Fractional real estate investing startup Willow comes out of stealth

PropTech startup claims 10,000 people on investing waitlist.

PropTech startup Willow debuted its real estate investing platform, January 31, offering Canadians the chance to buy and sell fractions of property much like shares on the stock market. The startup calls its business model PropSharing.

Willow came out of stealth mode after three years, and claims it is the first and only real estate investing startup to have received Ontario Securities Commission (OSC) approval to operate as an exempt market dealer.

According to the OSC, the exempt market is a section of Canada’s capital markets where securities may be sold without the protections associated with a prospectus. The general rule under Ontario securities law is that any security offered to the public must be offered under a prospectus.

However, prospectus exemptions save companies the time and expense of preparing a prospectus.

“We believe property investment should be inclusive to all. PropSharing will offer all Canadians a unique opportunity to invest in the real estate market.”

A national registration search on the Canadian Securities Administrators’ website in fact shows that Willow Ret Financial Services Inc. has registered as an exempt market dealer in every province and territory.

Willow’s platform will include what the startup claims are handpicked, stable, rent-generating properties from across the country. These commercial and industrial properties, along with multiplexes, are split into 100,000 units of “ownership,” which are available for purchase through the platform.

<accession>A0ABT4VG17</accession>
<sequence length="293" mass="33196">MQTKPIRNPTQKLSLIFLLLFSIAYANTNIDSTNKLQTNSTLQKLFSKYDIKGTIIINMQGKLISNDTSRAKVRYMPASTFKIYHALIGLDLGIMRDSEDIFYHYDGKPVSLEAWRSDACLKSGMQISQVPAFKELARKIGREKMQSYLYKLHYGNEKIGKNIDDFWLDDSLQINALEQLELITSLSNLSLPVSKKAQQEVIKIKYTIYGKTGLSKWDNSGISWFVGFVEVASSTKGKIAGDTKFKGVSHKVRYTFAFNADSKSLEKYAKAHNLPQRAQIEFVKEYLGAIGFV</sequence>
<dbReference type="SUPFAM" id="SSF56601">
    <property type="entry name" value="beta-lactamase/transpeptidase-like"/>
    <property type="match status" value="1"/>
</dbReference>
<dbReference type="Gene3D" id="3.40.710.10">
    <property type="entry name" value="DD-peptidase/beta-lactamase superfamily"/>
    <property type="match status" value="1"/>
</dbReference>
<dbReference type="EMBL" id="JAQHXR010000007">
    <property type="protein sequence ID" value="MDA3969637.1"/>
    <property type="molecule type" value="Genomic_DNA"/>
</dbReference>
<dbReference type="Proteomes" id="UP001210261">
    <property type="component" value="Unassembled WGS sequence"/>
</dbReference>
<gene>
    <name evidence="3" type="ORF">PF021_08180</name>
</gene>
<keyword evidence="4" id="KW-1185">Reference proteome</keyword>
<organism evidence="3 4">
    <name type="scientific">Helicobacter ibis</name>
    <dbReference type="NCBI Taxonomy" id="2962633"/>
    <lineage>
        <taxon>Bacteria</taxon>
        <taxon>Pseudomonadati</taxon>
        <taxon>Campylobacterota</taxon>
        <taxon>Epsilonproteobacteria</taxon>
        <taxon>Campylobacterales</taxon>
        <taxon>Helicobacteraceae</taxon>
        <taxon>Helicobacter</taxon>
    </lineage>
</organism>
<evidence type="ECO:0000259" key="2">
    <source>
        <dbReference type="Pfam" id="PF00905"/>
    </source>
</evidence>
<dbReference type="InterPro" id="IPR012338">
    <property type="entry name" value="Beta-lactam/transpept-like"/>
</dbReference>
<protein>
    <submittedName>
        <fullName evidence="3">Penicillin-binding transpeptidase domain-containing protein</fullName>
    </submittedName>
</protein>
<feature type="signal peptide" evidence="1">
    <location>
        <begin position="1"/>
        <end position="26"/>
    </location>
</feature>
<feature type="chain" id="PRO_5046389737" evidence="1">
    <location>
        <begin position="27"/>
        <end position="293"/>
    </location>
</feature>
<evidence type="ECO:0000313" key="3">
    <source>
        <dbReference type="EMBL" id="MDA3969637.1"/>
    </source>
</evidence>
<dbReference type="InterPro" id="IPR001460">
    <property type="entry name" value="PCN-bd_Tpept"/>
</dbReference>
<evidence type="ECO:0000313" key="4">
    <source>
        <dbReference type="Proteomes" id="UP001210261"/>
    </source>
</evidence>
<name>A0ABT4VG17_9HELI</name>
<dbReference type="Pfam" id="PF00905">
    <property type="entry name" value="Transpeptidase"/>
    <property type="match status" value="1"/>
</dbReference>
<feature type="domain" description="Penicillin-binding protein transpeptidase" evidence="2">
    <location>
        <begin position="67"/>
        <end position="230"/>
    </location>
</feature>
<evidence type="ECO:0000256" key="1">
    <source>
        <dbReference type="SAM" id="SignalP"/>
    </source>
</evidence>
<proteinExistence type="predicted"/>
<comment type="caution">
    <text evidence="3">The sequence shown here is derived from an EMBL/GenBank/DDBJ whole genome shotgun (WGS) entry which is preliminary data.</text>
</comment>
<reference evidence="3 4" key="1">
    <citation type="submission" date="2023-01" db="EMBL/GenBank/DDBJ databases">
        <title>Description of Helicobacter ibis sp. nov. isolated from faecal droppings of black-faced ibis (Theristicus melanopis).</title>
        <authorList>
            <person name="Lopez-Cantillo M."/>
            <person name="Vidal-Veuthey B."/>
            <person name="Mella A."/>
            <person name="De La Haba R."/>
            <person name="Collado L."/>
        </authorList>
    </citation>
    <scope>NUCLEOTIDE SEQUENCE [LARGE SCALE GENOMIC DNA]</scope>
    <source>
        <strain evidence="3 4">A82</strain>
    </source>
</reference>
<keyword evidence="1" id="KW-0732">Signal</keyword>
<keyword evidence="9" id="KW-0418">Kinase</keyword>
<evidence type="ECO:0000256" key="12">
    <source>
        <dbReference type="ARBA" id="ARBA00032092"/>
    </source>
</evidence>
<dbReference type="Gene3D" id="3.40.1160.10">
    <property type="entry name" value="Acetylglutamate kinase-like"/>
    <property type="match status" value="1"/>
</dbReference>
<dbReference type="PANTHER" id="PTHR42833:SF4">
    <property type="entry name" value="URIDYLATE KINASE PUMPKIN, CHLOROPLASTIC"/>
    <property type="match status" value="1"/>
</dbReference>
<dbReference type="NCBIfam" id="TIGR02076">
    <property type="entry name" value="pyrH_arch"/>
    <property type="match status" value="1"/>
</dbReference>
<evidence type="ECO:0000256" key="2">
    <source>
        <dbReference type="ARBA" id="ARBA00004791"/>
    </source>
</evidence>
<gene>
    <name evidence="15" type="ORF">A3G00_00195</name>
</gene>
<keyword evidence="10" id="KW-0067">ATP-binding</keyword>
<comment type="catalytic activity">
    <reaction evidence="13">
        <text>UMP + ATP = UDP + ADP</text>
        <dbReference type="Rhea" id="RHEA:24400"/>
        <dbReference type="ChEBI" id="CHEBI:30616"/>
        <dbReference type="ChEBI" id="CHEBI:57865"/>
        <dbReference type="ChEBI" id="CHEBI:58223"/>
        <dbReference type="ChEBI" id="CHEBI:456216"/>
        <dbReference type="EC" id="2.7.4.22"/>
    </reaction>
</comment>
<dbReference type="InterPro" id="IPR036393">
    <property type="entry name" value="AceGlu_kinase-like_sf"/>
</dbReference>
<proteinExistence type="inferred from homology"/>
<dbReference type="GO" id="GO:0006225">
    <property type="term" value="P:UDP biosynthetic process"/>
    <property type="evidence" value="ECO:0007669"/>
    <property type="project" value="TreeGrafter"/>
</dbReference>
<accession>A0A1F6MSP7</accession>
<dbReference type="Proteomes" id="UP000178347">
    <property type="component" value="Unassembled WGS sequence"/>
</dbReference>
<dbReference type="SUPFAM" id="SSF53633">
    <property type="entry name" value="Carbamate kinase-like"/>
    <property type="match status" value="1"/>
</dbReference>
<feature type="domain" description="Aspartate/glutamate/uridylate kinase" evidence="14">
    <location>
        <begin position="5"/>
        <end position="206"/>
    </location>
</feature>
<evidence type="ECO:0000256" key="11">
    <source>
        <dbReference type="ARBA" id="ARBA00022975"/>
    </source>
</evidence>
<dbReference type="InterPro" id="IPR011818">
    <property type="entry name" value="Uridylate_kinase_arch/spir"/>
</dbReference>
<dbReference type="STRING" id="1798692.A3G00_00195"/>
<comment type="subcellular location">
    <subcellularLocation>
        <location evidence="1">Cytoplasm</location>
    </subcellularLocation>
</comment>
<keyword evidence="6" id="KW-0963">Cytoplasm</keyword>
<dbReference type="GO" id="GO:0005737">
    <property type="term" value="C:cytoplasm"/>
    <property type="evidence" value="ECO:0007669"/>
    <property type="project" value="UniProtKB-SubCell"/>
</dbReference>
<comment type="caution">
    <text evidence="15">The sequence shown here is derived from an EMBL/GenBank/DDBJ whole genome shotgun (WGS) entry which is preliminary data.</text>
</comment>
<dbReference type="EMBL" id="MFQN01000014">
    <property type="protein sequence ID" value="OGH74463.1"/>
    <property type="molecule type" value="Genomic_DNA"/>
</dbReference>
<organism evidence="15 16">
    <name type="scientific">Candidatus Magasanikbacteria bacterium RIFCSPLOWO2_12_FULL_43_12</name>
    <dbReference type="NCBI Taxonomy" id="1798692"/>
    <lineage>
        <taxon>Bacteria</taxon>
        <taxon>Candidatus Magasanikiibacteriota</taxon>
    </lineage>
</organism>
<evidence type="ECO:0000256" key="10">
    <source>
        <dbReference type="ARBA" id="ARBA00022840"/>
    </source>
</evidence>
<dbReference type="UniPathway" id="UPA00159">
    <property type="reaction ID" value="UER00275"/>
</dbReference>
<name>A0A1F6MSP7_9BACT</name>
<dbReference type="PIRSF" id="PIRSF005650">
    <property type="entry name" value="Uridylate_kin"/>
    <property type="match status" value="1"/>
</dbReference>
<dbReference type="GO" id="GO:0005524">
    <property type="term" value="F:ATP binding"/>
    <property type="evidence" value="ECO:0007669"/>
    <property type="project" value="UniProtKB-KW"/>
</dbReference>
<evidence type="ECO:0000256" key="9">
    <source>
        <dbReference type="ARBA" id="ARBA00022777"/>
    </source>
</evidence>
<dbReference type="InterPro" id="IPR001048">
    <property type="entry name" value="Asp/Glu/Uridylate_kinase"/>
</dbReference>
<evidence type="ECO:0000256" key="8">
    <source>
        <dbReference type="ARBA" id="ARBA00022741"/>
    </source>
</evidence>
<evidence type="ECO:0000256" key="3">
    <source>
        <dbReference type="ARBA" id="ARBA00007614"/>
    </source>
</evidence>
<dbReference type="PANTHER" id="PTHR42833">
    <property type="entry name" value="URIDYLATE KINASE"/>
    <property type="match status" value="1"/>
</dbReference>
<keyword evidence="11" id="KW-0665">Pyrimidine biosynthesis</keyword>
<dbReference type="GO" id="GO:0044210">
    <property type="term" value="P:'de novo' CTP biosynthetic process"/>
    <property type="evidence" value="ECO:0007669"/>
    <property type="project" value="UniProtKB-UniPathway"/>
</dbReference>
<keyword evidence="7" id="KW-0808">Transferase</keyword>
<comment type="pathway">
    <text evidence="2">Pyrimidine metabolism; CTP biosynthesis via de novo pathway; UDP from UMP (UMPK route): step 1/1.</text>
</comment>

Willow says it takes care of the property management and the administrative work associated with its real estate.

“With real estate prices continuing to skyrocket across the country, investing in property is becoming further out of reach for most Canadians,” said Logan Yergens, CEO and co-founder of Willow. “We believe property investment should be inclusive to all. PropSharing will offer all Canadians a unique opportunity to invest in the real estate market.”

The startup claims it has a pre-launch waitlist of 10,000 people.

Willow invests in the properties as well as manages them, something it claims makes it different from other platforms in the market. Willow said it will continue to expand its property portfolio over time.

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According to Yergens the startup has gone through three rounds of funding, with a fourth on the verge of closing, raising a total of $5 million. Yergens said investors in the rounds have included Montreal’s Harden family, who run a real estate development company, Starlight Investments, and “other real estate and financial services heavyweights.”

Willow currently has two properties.

Yergens said they “prefund the acquisition of those properties.” He said Willow signs a purchase and sale agreement and “tie it up is the term, so we have 75, 90, 120 days, whatever it is, where that property is agreed to be sold to us.”